Saving the incoming data directly to disk without re-encoding typically results in the lowest CPU usage and highest quality possible. If SecuritySpy is receiving MPEG-4 or H.264 data from a camera, it makes sense to save this data directly to disk without re-encoding. However, there are a two disadvantages in doing this. The first is that SecuritySpy cannot modify the images in any way, so it cannot apply a text overlay (date and time) or transformation (rotation or flipping), or change the compression quality. Therefore all such settings must be set in the camera itself, not SecuritySpy. Secondly, for MPEG-4 and H.264 data, being temporally compressed, SecuritySpy cannot change the frame rate of the video; all video capture must be at whatever rate is being supplied by the camera.

Hence with temporally-compressed formats such as MPEG-4 and H.264, SecuritySpy must decode/use every single frame in order to maintain the integrity of the video stream. With JPEG data however, SecuritySpy need decode/use only those frames that are required by the current conditions and can safely ignore those that aren’t (this is another reason why processing JPEG data generally requires less CPU power than MPEG-4 or H.264). Furthermore, if the computer becomes overloaded and has to discard frames, JPEG captures will slow down but otherwise be unaffected, but MPEG-4 and H.264 captures will be come corrupt (for the period until the next key frame), therefore, when using these formats, it is very important to make sure the computer is not overloaded.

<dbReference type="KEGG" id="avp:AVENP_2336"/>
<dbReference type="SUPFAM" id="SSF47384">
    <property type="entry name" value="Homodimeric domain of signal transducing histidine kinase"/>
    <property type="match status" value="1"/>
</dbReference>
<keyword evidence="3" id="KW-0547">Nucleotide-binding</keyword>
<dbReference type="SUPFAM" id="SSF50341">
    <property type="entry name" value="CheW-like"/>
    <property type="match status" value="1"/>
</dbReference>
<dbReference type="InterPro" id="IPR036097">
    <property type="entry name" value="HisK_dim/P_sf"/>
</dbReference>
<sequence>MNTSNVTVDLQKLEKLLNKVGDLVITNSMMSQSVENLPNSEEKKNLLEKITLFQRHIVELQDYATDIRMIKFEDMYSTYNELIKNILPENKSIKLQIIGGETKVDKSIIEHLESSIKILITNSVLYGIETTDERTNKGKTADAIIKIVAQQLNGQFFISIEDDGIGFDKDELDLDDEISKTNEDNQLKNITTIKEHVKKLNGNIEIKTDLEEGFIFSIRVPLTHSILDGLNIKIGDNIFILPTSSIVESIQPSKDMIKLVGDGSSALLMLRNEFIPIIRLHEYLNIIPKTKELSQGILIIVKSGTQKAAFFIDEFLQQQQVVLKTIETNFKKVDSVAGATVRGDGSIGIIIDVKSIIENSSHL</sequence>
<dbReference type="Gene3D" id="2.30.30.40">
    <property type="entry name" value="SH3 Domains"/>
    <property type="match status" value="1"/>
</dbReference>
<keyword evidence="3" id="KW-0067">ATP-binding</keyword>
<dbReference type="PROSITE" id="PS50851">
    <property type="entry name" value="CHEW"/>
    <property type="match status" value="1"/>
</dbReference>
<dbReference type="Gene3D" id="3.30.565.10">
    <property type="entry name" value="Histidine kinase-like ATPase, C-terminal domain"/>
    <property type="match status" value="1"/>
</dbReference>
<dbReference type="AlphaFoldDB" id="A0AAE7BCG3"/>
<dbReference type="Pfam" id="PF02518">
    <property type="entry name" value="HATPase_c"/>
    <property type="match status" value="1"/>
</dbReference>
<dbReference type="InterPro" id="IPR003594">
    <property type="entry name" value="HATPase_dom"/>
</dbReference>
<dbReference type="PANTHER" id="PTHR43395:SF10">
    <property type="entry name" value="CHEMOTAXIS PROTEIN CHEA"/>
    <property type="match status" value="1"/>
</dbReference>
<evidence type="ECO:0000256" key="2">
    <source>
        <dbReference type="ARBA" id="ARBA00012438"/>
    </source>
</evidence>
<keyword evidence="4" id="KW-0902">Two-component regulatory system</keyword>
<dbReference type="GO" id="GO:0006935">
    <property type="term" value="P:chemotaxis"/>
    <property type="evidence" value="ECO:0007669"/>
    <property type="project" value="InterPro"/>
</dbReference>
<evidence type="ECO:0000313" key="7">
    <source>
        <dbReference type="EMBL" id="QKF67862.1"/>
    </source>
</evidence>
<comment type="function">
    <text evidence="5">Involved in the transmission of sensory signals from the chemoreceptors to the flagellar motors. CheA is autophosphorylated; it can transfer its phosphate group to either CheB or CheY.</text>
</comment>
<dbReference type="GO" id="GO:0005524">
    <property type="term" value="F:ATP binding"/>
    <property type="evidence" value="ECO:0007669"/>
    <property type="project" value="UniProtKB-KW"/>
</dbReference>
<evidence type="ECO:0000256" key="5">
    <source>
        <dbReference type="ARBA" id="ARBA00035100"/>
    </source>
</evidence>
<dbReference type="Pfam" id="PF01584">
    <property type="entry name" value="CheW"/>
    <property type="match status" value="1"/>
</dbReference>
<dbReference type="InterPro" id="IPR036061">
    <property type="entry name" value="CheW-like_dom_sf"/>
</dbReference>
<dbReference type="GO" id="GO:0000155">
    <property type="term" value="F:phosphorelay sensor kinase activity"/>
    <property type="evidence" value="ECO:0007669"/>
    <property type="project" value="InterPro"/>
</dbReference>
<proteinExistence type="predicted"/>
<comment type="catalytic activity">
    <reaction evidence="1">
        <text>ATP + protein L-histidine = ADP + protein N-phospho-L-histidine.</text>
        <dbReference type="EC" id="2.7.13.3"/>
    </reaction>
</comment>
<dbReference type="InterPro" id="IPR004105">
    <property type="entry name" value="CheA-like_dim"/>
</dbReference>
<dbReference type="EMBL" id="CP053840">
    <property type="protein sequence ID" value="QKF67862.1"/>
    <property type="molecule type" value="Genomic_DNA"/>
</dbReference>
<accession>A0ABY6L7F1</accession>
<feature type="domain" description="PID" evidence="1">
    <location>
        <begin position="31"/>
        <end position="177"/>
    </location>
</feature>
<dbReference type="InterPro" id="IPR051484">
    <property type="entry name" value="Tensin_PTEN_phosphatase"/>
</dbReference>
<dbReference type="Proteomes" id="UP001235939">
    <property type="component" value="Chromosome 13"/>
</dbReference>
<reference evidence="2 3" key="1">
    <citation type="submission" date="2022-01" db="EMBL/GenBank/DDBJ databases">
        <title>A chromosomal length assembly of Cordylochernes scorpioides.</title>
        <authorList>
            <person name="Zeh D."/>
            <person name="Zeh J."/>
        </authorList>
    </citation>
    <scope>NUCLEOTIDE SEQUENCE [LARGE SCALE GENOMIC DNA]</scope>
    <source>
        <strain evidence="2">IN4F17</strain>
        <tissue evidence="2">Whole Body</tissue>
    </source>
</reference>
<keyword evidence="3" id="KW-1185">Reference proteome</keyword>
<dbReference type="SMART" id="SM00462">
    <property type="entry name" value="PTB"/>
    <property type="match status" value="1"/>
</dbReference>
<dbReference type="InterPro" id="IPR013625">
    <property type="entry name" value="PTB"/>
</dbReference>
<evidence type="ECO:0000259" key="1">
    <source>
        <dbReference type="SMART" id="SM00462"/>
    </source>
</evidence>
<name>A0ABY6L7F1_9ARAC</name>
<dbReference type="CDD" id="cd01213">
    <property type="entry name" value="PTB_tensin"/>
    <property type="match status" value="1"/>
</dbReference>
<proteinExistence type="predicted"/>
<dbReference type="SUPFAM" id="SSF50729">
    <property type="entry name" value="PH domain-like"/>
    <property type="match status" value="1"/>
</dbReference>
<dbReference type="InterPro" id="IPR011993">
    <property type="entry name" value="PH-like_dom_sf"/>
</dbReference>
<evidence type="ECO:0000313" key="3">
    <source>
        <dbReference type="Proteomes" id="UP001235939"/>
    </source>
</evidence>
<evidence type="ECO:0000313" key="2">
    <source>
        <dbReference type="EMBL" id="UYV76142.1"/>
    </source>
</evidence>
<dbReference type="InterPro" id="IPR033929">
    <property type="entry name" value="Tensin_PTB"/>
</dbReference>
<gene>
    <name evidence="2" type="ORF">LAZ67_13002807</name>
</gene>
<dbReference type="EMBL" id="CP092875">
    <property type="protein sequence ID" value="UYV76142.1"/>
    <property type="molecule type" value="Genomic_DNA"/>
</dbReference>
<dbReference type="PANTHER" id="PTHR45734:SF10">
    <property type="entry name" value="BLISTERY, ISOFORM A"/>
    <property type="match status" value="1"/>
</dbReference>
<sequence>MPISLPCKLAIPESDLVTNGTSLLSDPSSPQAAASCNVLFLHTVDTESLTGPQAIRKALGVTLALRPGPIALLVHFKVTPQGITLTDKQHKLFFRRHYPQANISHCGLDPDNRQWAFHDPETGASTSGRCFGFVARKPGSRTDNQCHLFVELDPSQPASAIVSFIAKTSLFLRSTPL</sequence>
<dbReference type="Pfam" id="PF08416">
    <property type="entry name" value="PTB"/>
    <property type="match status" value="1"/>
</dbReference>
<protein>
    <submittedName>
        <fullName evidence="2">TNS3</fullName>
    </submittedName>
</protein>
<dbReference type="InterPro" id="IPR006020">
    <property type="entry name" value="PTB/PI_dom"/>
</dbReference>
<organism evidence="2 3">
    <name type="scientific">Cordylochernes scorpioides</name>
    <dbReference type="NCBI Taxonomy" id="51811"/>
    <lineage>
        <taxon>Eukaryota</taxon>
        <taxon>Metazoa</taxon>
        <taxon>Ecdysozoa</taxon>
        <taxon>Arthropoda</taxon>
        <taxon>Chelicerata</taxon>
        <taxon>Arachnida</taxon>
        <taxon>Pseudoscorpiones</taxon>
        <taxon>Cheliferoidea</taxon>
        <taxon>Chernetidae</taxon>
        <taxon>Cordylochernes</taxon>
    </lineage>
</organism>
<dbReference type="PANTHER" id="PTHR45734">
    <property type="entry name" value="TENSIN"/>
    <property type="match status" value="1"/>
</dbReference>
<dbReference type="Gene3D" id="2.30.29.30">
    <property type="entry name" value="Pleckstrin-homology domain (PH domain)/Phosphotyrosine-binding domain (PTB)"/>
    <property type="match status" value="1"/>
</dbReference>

Audio
Compared to video streams, the data rate of audio streams is generally much lower, so which audio format to choose is a much less important consideration. Network cameras typically supply one channel of audio (mono) and use a sample rate of 8kHz, which satisfactorily encodes speech at a low data rate.

PCM data is basically uncompressed, so will result in the highest data rate. G.711 uses a very fast encoding scheme that reduces this data rate by a factor of two without losing too much quality. G.726, AMR and AAC offer the lowest data rates of the bunch (albeit with higher CPU usage), but while G.726 and AMR are limited to low-fidelity audio (they were primarily designed for encoding speech for telephone networks), AAC is capable of high-fidelity audio, so is the best choice when quality is the primary consideration. I would generally recommend setting SecuritySpy to capture the audio from the camera directly to disk with no re-encoding, except when the incoming audio data is PCM, in which case I would use G.711 compression in SecuritySpy due to its low CPU usage.

Conclusion
It is difficult to speak in general terms because there is so much variation in customers’ requirements and budgets, however if I were to set up a general-purpose video surveillance system, I would use the following:

  • Employ cameras capable of sending H.264 video data over RTSP (plus audio in any format).
  • Set up a text overlay of the date and time in the camera itself (ideally linked to a network time server for accuracy).